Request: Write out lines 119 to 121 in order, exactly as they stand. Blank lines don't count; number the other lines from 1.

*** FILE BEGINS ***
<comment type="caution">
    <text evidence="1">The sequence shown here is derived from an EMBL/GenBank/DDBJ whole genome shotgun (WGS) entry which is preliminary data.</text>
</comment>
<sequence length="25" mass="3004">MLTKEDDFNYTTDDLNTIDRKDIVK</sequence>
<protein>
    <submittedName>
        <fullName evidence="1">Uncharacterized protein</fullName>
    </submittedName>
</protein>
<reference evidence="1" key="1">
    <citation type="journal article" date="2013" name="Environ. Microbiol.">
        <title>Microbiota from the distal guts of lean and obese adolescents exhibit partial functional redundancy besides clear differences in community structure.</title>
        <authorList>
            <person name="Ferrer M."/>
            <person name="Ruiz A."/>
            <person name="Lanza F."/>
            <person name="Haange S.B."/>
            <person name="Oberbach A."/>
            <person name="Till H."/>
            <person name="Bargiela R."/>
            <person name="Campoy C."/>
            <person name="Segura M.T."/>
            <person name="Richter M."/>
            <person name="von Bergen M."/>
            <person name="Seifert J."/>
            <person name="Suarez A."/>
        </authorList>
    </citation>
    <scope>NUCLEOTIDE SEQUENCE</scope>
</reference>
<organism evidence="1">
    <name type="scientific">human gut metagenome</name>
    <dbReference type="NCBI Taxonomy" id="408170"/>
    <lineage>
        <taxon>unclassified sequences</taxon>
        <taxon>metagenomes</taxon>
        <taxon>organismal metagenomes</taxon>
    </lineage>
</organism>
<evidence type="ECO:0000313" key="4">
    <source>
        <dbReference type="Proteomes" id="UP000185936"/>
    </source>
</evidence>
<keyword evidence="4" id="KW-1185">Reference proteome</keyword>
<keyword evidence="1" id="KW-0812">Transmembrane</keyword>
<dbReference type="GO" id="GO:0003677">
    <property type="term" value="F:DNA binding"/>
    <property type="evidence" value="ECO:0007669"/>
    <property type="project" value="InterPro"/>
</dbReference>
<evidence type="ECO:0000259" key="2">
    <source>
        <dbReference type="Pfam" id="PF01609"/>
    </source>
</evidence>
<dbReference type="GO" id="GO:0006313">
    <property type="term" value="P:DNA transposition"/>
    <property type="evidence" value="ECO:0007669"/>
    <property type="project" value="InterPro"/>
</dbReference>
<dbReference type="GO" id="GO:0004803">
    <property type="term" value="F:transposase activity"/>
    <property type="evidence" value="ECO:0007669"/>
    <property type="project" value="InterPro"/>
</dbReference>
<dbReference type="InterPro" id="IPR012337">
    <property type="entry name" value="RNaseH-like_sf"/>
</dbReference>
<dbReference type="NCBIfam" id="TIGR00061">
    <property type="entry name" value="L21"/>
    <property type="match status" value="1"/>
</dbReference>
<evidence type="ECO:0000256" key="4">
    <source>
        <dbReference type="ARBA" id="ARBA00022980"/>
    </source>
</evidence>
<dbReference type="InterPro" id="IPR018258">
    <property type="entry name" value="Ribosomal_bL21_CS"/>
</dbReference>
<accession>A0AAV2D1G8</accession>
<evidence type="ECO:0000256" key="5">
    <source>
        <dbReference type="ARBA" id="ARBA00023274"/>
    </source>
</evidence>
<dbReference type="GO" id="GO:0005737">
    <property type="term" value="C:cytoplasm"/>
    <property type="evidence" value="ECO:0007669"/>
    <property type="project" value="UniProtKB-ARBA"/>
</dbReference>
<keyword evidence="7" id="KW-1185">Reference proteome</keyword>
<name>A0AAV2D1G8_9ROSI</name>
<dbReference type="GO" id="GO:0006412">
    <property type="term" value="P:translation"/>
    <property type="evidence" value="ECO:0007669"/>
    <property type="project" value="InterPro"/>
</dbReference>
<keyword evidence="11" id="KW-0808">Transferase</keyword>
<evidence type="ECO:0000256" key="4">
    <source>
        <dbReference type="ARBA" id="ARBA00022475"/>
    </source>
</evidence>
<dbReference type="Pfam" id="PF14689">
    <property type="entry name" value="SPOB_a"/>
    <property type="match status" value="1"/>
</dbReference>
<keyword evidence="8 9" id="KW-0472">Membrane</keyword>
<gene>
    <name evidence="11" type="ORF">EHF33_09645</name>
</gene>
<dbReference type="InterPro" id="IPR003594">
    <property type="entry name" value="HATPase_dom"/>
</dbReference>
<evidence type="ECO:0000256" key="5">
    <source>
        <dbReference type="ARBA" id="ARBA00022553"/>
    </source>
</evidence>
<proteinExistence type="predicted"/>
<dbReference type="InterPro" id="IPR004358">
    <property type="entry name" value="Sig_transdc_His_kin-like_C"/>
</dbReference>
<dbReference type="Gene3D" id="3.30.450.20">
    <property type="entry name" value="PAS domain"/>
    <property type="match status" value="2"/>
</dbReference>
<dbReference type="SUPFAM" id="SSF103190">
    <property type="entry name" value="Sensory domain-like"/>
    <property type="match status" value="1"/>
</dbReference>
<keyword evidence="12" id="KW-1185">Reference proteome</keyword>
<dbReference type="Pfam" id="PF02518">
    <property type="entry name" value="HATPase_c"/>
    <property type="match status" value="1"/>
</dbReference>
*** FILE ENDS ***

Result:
        <dbReference type="ARBA" id="ARBA00022553"/>
    </source>
</evidence>